HARTFORD, Conn. (WTNH)– Top lawmakers in Hartford are looking at funding education with gambling. A proposed internet gaming system could be used to help fund a program to help pay community college tuition.
“We need to set this up so the program will continue and be a full-funding, self-sufficient program for years to come,” said State Representative Gary Turco (D – Newington) on a virtual press conference.
The program he is talking about is called PACT. It helps students pay community college tuition. Students like Izzy Jacobs.
“I watched people struggle to pay off their college debt,” said Jacobs, a student at Northwestern Connecticut Community College. “The PACT program has given me the opportunity to have a very reduced amount of debt compared to what I initially anticipated.”
PACT stands for Pledge to Advance Connecticut, and it is what is called “last-dollar funding.” It helps cover the gap between any state or federal funding, such as Pell Grants, and the actual cost of attending community college. By filling that gap, students do not have to go into debt to get an education.
Top democrats in Hartford say the program is worth its $3 million price tag.
“We don’t have oil and natural gas deposits and a major tourism industry like some of the warmer states do,” explained State Senate President Pro Tempore Martin Looney (D – New Haven). “Our stock in trade is the intelligence and education and skill of our people.”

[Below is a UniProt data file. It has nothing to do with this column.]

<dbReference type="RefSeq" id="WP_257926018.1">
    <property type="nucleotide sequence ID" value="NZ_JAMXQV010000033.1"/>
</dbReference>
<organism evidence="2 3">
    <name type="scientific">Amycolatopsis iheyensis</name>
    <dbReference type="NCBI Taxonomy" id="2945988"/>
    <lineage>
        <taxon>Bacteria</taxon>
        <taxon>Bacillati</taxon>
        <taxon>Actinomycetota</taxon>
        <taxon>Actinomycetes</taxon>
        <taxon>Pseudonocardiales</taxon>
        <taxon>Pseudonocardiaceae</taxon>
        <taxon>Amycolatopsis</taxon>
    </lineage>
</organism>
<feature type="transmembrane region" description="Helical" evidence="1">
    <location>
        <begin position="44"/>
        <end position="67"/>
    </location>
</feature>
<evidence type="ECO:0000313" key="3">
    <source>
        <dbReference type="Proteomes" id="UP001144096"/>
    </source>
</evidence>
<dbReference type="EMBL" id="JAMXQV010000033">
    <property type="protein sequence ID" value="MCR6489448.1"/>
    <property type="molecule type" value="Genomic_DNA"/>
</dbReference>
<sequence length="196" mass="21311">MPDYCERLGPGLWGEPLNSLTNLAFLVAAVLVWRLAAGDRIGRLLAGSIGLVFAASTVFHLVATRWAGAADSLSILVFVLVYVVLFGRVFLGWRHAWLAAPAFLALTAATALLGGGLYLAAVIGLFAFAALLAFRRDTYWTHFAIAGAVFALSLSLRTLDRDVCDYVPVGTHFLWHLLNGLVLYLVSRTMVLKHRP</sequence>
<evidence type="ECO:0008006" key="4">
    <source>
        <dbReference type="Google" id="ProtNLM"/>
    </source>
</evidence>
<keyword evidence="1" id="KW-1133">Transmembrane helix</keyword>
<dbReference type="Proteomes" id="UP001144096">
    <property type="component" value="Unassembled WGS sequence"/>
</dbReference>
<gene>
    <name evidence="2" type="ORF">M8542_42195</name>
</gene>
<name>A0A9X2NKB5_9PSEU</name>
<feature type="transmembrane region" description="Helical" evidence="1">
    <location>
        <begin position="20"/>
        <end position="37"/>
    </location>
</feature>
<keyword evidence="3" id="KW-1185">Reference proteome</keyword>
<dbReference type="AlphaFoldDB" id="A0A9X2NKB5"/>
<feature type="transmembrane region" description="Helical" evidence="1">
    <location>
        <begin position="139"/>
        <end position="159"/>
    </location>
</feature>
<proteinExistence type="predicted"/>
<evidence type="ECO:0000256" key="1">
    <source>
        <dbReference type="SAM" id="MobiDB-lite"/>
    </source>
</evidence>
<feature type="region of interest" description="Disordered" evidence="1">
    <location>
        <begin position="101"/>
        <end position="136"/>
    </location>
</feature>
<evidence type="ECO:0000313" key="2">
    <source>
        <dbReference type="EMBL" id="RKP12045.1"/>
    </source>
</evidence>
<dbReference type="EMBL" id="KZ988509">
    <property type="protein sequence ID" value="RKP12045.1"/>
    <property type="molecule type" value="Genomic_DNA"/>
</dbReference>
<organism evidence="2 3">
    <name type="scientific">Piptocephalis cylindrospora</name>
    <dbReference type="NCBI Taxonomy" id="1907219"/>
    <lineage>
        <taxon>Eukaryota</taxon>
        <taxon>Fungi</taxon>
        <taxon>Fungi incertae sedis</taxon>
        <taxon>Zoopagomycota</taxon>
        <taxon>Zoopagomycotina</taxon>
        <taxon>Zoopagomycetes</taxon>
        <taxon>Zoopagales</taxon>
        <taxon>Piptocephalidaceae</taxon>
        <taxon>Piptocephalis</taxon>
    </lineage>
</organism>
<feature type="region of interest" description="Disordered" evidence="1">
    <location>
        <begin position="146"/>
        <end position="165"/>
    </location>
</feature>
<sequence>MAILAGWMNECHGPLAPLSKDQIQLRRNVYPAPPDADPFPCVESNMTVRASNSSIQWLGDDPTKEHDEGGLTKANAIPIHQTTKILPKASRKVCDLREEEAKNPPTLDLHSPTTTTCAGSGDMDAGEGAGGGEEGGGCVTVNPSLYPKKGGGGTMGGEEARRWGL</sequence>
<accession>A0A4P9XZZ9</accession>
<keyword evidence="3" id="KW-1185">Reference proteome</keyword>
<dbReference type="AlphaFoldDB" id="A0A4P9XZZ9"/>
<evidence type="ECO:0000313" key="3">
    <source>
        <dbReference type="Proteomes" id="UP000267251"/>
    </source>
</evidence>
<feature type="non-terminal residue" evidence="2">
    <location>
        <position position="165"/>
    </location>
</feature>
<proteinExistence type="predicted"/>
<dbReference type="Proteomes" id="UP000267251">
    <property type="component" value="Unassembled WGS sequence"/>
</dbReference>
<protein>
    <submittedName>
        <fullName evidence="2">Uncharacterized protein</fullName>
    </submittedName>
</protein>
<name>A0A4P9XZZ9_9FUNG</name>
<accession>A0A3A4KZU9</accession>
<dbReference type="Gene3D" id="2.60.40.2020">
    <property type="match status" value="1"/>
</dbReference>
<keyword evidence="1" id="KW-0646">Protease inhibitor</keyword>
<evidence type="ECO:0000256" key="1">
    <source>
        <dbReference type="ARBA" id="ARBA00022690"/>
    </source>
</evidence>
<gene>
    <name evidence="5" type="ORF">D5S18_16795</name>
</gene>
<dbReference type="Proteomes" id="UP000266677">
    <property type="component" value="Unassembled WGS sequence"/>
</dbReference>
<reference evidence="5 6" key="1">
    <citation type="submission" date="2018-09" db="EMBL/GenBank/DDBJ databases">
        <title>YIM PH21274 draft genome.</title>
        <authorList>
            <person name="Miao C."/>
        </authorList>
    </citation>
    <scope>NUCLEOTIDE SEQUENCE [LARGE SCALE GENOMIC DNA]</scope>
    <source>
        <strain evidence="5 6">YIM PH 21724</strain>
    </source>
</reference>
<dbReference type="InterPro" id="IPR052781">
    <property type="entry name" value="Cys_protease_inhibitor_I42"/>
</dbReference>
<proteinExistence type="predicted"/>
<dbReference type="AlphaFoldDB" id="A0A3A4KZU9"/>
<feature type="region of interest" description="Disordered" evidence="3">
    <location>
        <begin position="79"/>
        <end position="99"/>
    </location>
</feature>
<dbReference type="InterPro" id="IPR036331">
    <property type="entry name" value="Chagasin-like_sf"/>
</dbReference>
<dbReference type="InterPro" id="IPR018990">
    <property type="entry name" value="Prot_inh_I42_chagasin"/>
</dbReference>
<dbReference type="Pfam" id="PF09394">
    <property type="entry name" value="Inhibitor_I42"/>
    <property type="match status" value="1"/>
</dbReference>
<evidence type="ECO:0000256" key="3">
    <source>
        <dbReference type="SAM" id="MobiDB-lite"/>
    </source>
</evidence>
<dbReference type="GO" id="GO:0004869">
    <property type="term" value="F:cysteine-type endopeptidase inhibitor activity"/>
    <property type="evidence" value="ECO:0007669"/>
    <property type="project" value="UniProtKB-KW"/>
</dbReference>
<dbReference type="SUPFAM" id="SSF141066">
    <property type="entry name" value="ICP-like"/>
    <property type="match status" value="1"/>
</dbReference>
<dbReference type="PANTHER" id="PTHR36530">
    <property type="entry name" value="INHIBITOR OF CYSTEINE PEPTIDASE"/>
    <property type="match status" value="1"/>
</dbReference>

Democrats also want to ensure the future of PACT by funding it with money from the proposed iLottery. That is an online gaming system to sell lottery and keno tickets that could be expanding into online sports betting. It has the potential to bring in millions for the state.
Meanwhile, community college students are scrounging for every dollar.
“We had faculty who were buying extra books because they knew there were students who couldn’t afford them,” said Dr. Maureen Chalmers, the President of the Congress of Community Colleges.
“In college, not having that anxiety of figuring out how to make the payments at the end of the semester has allowed me the time to focus more on my studies and pursue any creative endeavors that I have,” said Housatonic Community College student Christopher Rosario.
Lawmakers say using gambling to pay for learning could pay off big for the state.